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RUSH: I had a story that arrived in the third hour of the program yesterday, and I decided to save it until today because we were well into other things yesterday. But this, too, will help you understand. And a lot of other people understand what’s happening with the economy. It’s from Business Insider.

Let me set this up with something. You steady listeners, those of you who have been around for the duration or at least 20 years might remember that over the course of this program I occasionally have asked, and I did go out and find out the answer to this, by the way: How is it every generation has people in it who think that times have never been worse than they are when they are alive? Every generation has a group of people that think that, no matter how good or bad things are, there’s always a percentage of every generation that thinks it’s never been worse and it’s never gonna get better.


You have an even smaller percentage of people in every generation, some of whom think that these are the last days. But they’ve all been wrong. Everybody in every generation who thought it was never gonna get better, they’ve all been wrong. We’ve always rebounded. The country has always rebounded. And those rebounds have always held my curiosity. How did they happen? Be they cultural, be they economic, the country has always rebounded.

I’ve been asking myself this question, you know, I’m a Baby Boomer, and my perception is that we’ve had cycles throughout my life. But I’m one of the people who think that the country is in as precarious a position domestically and culturally as it’s ever been. And I’ve tried to fight that. Because it was obviously bad during the Civil War. It was obviously bad during the Great Depression. I mean, there have been horrible times in this country, from which we’ve always rebounded. But hubris is a strange thing, and most people’s historical perspective begins with the day they were born.

And by that, I mean, most people think the most important things that have happened in the world happen when they were alive, because they’re much more aware of those things than they are things that happened before they were born. Stands to reason, psychologically. So I’ve fought this. I’ve fought the temptation to be one of those people who think that it’s never been worse. I’ve intellectually tried to fight it. And I’ve tried to remain upbeat. I still am an optimistic.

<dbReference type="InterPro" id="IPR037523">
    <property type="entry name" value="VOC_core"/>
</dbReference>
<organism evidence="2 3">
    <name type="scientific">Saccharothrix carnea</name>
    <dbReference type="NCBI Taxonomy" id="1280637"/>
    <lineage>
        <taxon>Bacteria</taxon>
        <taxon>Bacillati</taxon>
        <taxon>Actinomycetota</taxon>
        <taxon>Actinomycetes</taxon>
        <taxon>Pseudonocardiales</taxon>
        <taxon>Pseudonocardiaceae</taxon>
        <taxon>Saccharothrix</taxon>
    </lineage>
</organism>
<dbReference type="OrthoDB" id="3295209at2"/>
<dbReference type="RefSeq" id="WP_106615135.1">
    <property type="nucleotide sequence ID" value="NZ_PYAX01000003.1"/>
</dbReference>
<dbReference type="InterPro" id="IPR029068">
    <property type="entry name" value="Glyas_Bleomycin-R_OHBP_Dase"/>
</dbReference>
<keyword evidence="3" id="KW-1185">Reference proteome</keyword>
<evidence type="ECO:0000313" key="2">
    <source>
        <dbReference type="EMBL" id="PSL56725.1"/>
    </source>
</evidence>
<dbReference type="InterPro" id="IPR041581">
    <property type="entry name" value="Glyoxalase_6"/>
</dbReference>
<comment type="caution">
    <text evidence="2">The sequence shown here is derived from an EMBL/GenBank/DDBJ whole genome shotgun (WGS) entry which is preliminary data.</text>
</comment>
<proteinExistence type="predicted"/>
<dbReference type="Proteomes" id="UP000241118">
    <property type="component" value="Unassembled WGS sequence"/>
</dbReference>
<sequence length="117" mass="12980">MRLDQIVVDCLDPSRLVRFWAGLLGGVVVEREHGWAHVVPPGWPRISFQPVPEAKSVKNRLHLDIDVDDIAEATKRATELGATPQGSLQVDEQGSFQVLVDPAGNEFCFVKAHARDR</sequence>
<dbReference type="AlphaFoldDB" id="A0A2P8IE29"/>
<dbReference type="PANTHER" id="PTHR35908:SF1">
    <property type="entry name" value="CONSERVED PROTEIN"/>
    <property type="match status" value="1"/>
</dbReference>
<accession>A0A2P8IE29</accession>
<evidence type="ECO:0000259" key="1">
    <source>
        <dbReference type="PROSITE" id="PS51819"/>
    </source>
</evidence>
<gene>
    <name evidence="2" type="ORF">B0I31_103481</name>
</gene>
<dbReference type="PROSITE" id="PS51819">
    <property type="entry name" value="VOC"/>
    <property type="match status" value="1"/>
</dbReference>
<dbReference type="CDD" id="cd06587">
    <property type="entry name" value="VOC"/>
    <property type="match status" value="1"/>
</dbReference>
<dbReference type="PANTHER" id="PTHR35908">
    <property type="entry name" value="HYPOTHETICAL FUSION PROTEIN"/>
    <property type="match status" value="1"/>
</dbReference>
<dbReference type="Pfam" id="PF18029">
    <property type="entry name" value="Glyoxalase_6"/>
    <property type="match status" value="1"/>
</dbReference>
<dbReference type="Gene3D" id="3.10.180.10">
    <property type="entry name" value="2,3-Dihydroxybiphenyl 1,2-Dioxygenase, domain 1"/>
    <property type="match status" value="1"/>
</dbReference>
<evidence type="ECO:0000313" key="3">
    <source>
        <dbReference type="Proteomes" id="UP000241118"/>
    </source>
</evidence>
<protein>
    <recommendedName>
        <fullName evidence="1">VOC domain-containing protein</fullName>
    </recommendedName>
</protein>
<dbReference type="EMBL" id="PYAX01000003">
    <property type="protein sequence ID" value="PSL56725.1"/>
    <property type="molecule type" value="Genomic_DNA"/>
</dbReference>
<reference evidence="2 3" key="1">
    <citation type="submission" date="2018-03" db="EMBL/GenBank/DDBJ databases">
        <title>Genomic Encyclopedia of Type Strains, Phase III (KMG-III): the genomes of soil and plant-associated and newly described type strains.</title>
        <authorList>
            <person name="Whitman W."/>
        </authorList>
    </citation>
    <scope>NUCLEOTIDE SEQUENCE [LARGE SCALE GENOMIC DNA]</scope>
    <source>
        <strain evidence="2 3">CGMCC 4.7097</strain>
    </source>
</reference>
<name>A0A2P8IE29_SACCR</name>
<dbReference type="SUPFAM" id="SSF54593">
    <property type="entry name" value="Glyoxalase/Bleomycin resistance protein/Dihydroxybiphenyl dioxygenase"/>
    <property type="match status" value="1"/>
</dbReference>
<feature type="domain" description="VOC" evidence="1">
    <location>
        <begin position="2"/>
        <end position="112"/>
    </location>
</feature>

But at the same time I don’t think that we’ve bottomed out here in this current cycle of decline. But the country always has. It’s these rebounds that have always fascinated me. What caused them? Was it simple societal evolution? Or were there specific reasons? So I began to research it, and I found some demographers who have actually studied this. And their answer, it was somewhat complex, but what I do is make the complex understandable, so let me just reduce all their complexity to the very essence of their point.

They claim you go back through American history, and you will find — and it’s usually, if I recall what they said, every third or fourth generation, there comes a time when young people growing up simply refuse to live the way their parents and grandparents lived. They refuse to accept the politics. They refuse to accept the culture. They refuse to accept the economic do’s and don’ts, the conventional wisdom, and they just chuck it all.


He said a great example of this was the Victorians. The Victorians were a generation that grew up amongst debauchery, and they wanted no part of it. And they went so far the other way that, you know, prim, proper, perfect, total morality at all times. At least that’s the perception of the Victorian age, along with architecture and some other things. So I’m thinking, okay, where are we in this generation?

Are the Millennials a generation that is gonna grow up refusing to accept what they have been bequeathed, and are they going to embark on new ways of doing things? And is it gonna be economics, economics only, is it gonna be cultural, is it gonna be political? We don’t have enough information to know. But we do have a new bit of information to add to everything we know.

BREAK TRANSCRIPT

RUSH: Here’s the headline, Business Insider: “Millennials Don’t Care About Owning Anything, and it’s Destroying Traditional Retail.” And, you know, folks, until I saw the headline, ’til I read the story, this is something I knew in a associative way. You know, pick up an observation reading a story, such as Millennials don’t want to buy cars. They’re the first generation that couldn’t care less about cars. All they care about is mass transit. Okay, you read that, chuck it away, think this is a bunch of creeps, idiots, small pocket of the Millennials, doesn’t represent anything. And then you find out they don’t want to own homes. They don’t have the money. So it turns out there’s much more to this than just random examples.

BREAK TRANSCRIPT

RUSH: Now, look, before I get into this, folks, do not mistake something here. I’m not falling prey to any media manipulation. I understand that there’s all kinds of reporting about the Millennials out there. And I know why. I know why there’s all kinds of reporting about the Millennials. The Millennials happen to be fitting the mold that the Drive-Bys and the Democrats want. They’re depressed, they’re down in the dumps, they’re losing faith in the country but not Obama.

That’s exactly the profile of voter Democrats seek. People unhappy, hopeless, helpless, no positive things in the future in their minds, and those people are ripe, it is felt, to be able to turn to government for solutions to problems they have, economic benefits, what have you. So I understand that, and I understand that the Millennials are coming up on becoming as self-absorbed as my generation is, the Baby Boomers. But you can’t blame ’em ’cause everybody’s talking about ’em and everybody’s focused on ’em and everybody’s either criticizing ’em or praising ’em or what have you. And they’ve been told they’re very important, they’ve been told they’re the future of the country, so I get all that.